Thundercat: Oh, hell yeah. The shit is fucked up. You’ve gotta laugh to keep from crying, you know? It’s not easy for anybody, to be honest with you. But at the same time, if you’re talking about being black, it’s very difficult. Every day is very difficult. Nobody will understand the feeling of that unless they are that, because the world has its way of dealing with things.
Being black has always been a job of having to prove your worth. There’s a joke I always have when stuff is getting weird: “It’s because I’m black, isn’t it?” And sometimes it’ll make somebody laugh, and sometimes it’ll really stick like, “Oh, crap, it really is because I’m black.” I do think you have to laugh to keep from crying as a black man.
That’s a great answer. Thanks for answering that question. I know it’s an odd one to hear from a little Jewish dude.
Thundercat: You know the struggle’s real. Having to say “Black Lives Matter”….who the fuck has to do that? It’s fucked up. Nobody has to prove their worth on a consistent basis, but as a black guy you’re always left trying to prove that you’re worth it, that you’re a person. People keep telling you that you’re not, like you’re supposed to take the shit. That’s bullshit, absolute bullshit.
And everyone’s surprised when you’re, like, okay. [a sardonic laugh] They’re like, “Oh, cool, you’re okay!” You know, the steps the person has to go through to be okay sometimes is very difficult and strenuous. Now that you got me thinking about it…it’s not easy. It’s not.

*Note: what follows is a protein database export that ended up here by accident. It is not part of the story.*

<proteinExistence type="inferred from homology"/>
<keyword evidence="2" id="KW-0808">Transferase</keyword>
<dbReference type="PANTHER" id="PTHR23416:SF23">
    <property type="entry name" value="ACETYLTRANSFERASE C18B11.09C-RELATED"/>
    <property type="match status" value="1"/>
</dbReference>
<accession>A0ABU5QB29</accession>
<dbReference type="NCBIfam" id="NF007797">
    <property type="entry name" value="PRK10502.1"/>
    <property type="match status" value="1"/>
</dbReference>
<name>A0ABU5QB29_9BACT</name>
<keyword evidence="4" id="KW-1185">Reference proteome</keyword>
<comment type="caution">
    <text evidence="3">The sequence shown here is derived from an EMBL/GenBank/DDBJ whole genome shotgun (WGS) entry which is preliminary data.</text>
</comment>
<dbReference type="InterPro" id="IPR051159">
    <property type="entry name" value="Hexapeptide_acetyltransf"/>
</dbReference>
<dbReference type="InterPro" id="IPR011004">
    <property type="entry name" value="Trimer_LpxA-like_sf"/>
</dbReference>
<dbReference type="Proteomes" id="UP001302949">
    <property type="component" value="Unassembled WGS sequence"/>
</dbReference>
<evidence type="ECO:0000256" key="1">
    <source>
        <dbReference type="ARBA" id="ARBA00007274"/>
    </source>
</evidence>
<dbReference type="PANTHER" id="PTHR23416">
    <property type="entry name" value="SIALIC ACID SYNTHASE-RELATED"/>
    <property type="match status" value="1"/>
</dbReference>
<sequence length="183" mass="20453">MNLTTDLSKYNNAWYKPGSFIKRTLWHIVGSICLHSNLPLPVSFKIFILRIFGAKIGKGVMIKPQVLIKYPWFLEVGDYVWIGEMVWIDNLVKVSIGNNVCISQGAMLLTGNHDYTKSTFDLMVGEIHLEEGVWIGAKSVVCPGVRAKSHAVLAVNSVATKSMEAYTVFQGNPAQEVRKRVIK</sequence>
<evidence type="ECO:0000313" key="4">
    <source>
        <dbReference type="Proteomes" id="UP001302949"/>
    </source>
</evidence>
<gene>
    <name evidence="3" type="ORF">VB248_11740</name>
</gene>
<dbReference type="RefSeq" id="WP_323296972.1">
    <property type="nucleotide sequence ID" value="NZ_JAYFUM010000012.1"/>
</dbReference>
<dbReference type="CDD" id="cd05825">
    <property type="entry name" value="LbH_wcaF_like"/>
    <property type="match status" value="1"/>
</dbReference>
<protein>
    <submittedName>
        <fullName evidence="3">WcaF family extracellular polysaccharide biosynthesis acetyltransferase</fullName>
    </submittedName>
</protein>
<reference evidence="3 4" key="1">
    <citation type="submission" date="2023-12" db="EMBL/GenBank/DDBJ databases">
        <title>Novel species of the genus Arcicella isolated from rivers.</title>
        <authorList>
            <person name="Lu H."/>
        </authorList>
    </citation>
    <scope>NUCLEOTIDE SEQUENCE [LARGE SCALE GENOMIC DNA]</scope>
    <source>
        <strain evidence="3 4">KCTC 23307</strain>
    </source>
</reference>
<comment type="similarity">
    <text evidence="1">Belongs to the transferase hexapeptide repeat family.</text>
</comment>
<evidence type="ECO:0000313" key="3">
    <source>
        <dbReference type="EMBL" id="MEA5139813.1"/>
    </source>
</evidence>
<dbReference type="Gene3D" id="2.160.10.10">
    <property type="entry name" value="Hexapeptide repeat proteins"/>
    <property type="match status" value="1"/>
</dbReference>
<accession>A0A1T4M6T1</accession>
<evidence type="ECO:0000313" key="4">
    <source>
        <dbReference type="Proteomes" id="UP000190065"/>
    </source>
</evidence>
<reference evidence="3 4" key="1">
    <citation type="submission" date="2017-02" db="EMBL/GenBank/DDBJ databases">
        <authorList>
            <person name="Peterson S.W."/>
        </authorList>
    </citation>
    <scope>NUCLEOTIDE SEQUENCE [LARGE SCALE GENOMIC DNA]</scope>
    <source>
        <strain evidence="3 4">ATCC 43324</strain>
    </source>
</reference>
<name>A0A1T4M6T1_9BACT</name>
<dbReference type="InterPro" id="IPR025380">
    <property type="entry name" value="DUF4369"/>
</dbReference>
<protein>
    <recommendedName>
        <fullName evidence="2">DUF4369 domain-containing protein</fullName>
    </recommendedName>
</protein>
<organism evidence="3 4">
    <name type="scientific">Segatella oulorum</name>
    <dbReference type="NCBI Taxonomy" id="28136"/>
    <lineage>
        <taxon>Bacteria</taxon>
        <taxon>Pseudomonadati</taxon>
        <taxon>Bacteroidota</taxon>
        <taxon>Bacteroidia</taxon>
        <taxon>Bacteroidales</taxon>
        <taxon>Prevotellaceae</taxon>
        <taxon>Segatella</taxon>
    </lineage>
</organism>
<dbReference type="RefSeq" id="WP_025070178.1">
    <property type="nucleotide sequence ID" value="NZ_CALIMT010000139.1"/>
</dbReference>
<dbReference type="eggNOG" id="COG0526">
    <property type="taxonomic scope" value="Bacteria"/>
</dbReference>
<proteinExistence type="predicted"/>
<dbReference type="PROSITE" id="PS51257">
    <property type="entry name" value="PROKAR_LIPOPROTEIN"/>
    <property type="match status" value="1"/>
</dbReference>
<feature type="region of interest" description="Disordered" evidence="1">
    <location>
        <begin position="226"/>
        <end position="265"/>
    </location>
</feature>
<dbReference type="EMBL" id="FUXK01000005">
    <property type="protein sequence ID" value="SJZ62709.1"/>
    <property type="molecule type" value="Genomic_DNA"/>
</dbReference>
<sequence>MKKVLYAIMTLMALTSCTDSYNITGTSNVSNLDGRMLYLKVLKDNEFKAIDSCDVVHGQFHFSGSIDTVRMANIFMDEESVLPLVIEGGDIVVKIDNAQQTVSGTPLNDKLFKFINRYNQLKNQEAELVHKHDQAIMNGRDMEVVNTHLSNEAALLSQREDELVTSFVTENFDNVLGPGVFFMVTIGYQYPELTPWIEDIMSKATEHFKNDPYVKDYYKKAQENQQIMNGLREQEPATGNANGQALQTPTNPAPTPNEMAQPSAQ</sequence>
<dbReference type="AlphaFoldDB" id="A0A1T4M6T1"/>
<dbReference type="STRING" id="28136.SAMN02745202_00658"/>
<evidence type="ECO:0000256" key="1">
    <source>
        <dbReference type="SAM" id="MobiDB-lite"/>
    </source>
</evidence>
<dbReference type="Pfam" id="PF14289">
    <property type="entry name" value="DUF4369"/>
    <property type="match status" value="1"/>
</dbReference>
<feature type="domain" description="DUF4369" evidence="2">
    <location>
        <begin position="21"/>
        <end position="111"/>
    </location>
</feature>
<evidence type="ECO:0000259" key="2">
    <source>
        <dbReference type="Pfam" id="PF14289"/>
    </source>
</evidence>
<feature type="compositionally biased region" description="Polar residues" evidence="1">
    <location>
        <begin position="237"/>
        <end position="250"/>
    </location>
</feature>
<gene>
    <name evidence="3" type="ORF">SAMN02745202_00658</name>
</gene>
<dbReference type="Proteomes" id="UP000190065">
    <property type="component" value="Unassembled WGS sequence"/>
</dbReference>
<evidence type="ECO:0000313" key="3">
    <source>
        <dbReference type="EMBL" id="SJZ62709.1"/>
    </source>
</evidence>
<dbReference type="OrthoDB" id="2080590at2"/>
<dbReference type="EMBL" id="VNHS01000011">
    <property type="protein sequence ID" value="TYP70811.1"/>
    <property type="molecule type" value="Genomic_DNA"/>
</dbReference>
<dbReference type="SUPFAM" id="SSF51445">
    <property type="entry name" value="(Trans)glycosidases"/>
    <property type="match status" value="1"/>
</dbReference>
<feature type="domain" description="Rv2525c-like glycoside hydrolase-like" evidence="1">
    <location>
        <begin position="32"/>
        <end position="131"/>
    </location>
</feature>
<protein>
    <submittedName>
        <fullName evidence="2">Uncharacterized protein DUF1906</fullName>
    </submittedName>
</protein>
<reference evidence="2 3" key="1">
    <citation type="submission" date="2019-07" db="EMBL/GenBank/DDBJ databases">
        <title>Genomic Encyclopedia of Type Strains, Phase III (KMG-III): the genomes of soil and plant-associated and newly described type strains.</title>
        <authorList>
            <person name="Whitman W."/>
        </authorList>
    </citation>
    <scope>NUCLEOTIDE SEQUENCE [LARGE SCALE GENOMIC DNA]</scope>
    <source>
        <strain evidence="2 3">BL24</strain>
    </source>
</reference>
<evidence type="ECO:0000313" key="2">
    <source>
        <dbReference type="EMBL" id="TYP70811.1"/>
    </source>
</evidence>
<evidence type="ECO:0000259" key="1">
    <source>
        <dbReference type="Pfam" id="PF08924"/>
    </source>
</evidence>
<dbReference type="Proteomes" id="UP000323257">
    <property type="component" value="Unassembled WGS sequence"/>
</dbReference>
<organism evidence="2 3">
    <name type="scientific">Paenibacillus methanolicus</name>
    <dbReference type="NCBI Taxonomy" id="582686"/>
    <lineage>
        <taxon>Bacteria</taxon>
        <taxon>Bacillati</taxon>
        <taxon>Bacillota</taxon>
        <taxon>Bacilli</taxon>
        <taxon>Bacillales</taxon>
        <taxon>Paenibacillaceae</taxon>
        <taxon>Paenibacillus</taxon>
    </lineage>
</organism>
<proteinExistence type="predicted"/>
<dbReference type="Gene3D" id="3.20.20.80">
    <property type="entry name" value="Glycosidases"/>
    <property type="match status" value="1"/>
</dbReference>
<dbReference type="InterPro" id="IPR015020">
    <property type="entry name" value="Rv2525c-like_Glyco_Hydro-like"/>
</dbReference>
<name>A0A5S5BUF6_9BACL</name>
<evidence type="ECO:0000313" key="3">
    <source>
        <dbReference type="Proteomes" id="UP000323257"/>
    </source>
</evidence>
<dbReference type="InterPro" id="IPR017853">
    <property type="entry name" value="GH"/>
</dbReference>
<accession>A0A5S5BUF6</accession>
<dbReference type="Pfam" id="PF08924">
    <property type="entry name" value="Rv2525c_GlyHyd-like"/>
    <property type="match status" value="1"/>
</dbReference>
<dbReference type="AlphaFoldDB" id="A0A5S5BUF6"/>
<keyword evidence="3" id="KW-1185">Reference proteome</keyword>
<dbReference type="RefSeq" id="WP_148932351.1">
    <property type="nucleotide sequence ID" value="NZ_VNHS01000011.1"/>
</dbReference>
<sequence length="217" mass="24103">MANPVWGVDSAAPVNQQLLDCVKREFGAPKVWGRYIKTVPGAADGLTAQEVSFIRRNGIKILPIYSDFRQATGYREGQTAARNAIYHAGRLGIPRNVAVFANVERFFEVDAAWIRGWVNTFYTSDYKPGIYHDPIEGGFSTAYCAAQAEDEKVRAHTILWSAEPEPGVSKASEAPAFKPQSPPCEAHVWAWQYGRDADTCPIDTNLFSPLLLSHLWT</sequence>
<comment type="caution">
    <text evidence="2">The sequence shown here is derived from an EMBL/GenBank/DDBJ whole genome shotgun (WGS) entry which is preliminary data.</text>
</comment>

From my perspective as a listener and pseudo-journalist, it’s like, I can identify and be empathetic…but I don’t know exactly what to say or do…
Thundercat: I had a really raw moment the other day. My girlfriend is mixed–she’s black and white–and I think she’s experienced more of the white side of life by way of the fact that she’s very pretty. People take to her very kindly. She didn’t grow up with slavery as a base for how things go. She read the story of Emmett Till, and it broke her heart. She didn’t understand why anybody would do that. It was just…having to explain to her how the world looks at black dudes. That really moved me, because she didn’t understand it. She didn’t understand why.
And seeing in the news where this–I’m not gonna call her a “lady”–this bitch [Carolyn Bryant] lied on a 14 year-old child. Had him hanged and murdered. You can imagine being 14, and you don’t understand shit when you’re a kid. You’re trying to understand how your dick works; you’re trying to understand what it means to like somebody; you smell weird; you’re developing emotions; and here you are, with the weight of full-on criminality being put on your shoulders, like you already fucked up for responding, for saying “hi,” for knowing how to read. And you get murdered for it. You genuinely get murdered for it.